Cyberlink Power Director

Over the last 5 years I’ve seen consistent support from Cyberlink for low-level hardware. Early VIA UMPCs had video decoding hardware that was supported by Cyberlink. The recent AMD Fusion platform is well supported and the same is true here with the Intel Quick Sync Video technology.

power director Series 9

Despite trying a wide range of settings though, I couldn’t get Power Director to work as fast during standard video clip conversion as Media Espresso. Using a single clip without any affects I was able to achieve a 6:48 conversion time for the original 7:38 clip which is good, about 3 times faster than the Lenovo S205 with the same challenge, but there seems to be a more complex operation going on in Power Director that results slower conversion speeds than with Media Espresso. Using the default hardware acceleration settings (hardware decode only) I only saw a 30% average CPU load. Turning off the hardware decoding though does result in higher CPU load and slower processing (about 2x.) It wasn’t until I spotted the ‘Trial Software’ watermark on the rendered video clip that I realised what might be happening. The Intel Quick Sync encoder can’t work efficiently if there’s an overlay being applied. I’m checking this theory with Cyberlink right now and will update the post when I get new information or am able to test without the text overlay being forced.

Update: Thanks to Cyberlink I was able to test a fully licensed version of Power DIrector. I couldn’t get any more speed or CPU load out of the system so clearly there’s something else that may need optimising. 720p conversion rates remained at just under the 1X real-time mark about 3x faster than the AMD E-350 based Lenovo S205 and easily 5x faster than a standard Intel Atom netbook.

At this stage we can say that Intel Quick Sync does work in Power Director and this test case, a 720p 12mbps source, gives a 2x increase in rendering speed (with watermarking) but there could be more. Using other clips, 1920×800 at 8mbps for example, I began to see some limits where the hardware encoder wasn’t helping to increase the speed (but was helping to keep CPU usage low and therefore battery drain minimised)

In the best cases (using Intel Quick Sync video) I saw an average of about 18W being used with a peak of 25W, possibly while the Sandy Bridge Turbo feature was being used (until the thermal controls turned it off.) In terms of speed per watt energy consumed, that’s easily the best I’ve seen so far. On a fully loaded battery, the Samsung Series 9 900X3A could encode about 2.5 hours of 720p timeline cuts, fades, titles and sequencing. On the Lenovo S205, you’ll get about 1hr of encoding completed. On a netbook, well, you don’t want to go there with 720p editing and encoding!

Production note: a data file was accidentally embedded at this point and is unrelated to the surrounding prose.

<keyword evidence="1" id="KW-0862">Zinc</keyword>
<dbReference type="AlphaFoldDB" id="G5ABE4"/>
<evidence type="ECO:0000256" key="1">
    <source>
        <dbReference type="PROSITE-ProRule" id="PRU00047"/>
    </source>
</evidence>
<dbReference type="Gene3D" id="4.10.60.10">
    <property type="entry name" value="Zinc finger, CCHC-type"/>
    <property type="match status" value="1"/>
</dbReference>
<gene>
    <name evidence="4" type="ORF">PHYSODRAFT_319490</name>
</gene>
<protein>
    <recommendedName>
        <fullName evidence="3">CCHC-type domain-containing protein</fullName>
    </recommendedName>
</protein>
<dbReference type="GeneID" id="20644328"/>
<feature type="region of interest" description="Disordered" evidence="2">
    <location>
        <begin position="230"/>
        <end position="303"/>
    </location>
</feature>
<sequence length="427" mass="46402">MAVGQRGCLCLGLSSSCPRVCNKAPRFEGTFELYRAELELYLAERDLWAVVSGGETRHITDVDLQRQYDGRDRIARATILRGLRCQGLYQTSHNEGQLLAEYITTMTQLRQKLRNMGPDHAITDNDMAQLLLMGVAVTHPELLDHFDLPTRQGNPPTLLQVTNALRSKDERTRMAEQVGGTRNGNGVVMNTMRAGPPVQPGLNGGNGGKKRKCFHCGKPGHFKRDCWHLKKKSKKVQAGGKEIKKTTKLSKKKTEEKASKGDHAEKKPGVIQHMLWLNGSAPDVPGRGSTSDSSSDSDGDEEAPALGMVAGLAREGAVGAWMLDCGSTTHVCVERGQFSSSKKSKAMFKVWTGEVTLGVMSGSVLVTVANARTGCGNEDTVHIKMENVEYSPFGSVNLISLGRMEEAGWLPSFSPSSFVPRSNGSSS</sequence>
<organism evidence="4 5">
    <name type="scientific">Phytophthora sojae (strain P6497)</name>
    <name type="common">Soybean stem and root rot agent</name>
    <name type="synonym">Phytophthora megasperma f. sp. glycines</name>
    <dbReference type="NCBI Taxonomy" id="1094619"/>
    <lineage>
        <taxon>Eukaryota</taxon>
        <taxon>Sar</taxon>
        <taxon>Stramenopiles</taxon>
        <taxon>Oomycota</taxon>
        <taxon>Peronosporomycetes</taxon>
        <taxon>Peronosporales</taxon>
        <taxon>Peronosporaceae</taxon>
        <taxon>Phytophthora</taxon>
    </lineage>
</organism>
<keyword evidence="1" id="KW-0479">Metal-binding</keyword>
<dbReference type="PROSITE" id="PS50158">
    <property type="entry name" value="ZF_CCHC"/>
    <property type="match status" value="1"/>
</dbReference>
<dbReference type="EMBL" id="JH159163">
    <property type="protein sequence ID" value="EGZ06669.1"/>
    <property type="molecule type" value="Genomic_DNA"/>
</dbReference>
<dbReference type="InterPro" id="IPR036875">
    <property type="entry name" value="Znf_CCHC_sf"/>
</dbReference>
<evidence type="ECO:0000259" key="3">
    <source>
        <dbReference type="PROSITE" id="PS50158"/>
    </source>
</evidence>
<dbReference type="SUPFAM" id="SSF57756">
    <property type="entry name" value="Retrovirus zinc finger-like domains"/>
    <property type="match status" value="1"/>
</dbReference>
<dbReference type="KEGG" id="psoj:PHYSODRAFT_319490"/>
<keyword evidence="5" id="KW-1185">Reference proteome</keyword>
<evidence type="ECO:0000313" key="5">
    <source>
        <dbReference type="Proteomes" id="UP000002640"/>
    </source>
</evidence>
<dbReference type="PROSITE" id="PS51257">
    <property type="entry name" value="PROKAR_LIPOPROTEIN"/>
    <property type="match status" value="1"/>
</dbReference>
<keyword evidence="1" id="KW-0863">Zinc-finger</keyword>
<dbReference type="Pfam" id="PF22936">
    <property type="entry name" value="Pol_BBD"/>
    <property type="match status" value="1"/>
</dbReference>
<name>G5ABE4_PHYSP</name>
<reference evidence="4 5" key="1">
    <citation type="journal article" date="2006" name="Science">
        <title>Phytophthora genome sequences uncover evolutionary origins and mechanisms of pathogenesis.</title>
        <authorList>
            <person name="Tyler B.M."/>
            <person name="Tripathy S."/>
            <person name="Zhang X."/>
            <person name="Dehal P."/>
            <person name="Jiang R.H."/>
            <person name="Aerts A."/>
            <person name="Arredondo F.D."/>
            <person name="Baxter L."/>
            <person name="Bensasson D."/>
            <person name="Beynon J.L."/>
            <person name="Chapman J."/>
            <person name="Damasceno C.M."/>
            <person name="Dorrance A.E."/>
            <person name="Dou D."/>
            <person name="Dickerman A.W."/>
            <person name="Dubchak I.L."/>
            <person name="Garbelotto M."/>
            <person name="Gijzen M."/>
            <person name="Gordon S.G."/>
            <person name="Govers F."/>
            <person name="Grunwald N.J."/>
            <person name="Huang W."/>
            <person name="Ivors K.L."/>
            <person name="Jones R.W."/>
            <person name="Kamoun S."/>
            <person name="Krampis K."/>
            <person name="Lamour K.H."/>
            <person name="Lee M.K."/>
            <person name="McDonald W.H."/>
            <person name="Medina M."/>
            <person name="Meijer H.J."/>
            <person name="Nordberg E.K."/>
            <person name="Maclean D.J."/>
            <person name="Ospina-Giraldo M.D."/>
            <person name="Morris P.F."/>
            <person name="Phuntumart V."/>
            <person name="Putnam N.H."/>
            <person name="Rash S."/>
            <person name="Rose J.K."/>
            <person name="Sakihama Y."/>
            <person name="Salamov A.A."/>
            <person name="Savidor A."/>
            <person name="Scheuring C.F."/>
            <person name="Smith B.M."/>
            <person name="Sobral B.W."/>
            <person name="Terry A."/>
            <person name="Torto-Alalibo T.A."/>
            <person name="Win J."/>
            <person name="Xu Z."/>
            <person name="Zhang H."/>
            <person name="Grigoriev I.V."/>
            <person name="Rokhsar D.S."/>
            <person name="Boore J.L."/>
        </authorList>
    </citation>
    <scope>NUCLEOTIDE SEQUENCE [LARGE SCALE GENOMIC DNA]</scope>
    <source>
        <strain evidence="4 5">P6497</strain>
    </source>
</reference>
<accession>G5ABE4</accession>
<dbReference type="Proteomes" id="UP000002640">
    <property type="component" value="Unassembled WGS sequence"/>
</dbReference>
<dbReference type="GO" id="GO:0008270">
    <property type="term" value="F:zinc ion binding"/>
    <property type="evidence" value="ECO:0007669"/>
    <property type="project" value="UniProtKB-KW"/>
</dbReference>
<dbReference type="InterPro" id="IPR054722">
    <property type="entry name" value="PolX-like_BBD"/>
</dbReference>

Heat and Turbo

Intel’s Turbo Boost technology is interesting and useful in some situations. In video rendering situations though it’s not so useful due to the way it works. Thermal monitoring means that if the CPU core reaches a fixed temperature, the Turbo boost feature will be restricted. In CPU-bound, multicore tasks like video rendering, both cores will reach operating temperature very quickly and Turbo will be turned off. In some cases I saw just 9 seconds of Turbo boost but it depends on ambient temperature and the process being used. For video editing (not final rendering) Turbo boost works well because it’s only need occasionally. It has major advantages but not in video rendering.

SVRT

SVRT is a feature in Power Director that detects if the source and destination file formats, frame rates and bitrates are the same. In they are the same (or similar in some cases) the source file is not re-rendered completely. Only fades, titles and effects will be re-rendered.. In other cases, the file is ‘passed through’ to the output thus vastly increasing rendering speeds. With the N8 source files I was unable to achieve this. Interestingly, by passing the source files through Media Espresso it converted them to a format that was compatible with the SVRT process.